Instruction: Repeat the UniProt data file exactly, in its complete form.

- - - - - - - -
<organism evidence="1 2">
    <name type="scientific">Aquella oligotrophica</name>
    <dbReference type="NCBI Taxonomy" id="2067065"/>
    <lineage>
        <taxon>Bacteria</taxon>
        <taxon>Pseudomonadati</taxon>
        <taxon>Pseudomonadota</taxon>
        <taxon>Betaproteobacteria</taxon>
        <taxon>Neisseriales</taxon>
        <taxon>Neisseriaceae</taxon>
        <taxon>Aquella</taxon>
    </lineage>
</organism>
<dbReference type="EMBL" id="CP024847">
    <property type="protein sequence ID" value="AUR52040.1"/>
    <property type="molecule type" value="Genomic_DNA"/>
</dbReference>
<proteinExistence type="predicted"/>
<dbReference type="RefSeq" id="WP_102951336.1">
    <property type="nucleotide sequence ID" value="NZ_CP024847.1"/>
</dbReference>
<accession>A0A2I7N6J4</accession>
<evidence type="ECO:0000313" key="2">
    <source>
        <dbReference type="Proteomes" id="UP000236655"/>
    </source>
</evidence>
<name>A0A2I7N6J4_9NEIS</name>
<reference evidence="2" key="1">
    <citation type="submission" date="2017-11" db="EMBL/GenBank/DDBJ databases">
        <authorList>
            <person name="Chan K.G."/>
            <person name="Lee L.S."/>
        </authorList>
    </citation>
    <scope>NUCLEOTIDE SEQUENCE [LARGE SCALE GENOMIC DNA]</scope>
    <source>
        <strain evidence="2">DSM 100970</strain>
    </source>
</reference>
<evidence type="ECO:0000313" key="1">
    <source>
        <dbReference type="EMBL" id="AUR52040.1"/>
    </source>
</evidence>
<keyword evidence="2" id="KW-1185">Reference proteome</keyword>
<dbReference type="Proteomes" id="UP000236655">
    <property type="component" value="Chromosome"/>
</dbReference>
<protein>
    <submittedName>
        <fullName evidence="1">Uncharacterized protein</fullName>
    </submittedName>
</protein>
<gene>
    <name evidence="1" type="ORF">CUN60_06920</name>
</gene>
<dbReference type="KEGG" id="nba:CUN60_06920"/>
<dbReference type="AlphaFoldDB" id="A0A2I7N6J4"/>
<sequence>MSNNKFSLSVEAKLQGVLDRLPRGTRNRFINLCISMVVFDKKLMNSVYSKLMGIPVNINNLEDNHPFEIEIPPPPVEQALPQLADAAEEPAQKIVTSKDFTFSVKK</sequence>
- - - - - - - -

<organism evidence="1 2">
    <name type="scientific">Aquella oligotrophica</name>
    <dbReference type="NCBI Taxonomy" id="2067065"/>
    <lineage>
        <taxon>Bacteria</taxon>
        <taxon>Pseudomonadati</taxon>
        <taxon>Pseudomonadota</taxon>
        <taxon>Betaproteobacteria</taxon>
        <taxon>Neisseriales</taxon>
        <taxon>Neisseriaceae</taxon>
        <taxon>Aquella</taxon>
    </lineage>
</organism>
<dbReference type="EMBL" id="CP024847">
    <property type="protein sequence ID" value="AUR52040.1"/>
    <property type="molecule type" value="Genomic_DNA"/>
</dbReference>
<proteinExistence type="predicted"/>
<dbReference type="RefSeq" id="WP_102951336.1">
    <property type="nucleotide sequence ID" value="NZ_CP024847.1"/>
</dbReference>
<accession>A0A2I7N6J4</accession>
<evidence type="ECO:0000313" key="2">
    <source>
        <dbReference type="Proteomes" id="UP000236655"/>
    </source>
</evidence>
<name>A0A2I7N6J4_9NEIS</name>
<reference evidence="2" key="1">
    <citation type="submission" date="2017-11" db="EMBL/GenBank/DDBJ databases">
        <authorList>
            <person name="Chan K.G."/>
            <person name="Lee L.S."/>
        </authorList>
    </citation>
    <scope>NUCLEOTIDE SEQUENCE [LARGE SCALE GENOMIC DNA]</scope>
    <source>
        <strain evidence="2">DSM 100970</strain>
    </source>
</reference>
<evidence type="ECO:0000313" key="1">
    <source>
        <dbReference type="EMBL" id="AUR52040.1"/>
    </source>
</evidence>
<keyword evidence="2" id="KW-1185">Reference proteome</keyword>
<dbReference type="Proteomes" id="UP000236655">
    <property type="component" value="Chromosome"/>
</dbReference>
<protein>
    <submittedName>
        <fullName evidence="1">Uncharacterized protein</fullName>
    </submittedName>
</protein>
<gene>
    <name evidence="1" type="ORF">CUN60_06920</name>
</gene>
<dbReference type="KEGG" id="nba:CUN60_06920"/>
<dbReference type="AlphaFoldDB" id="A0A2I7N6J4"/>
<sequence>MSNNKFSLSVEAKLQGVLDRLPRGTRNRFINLCISMVVFDKKLMNSVYSKLMGIPVNINNLEDNHPFEIEIPPPPVEQALPQLADAAEEPAQKIVTSKDFTFSVKK</sequence>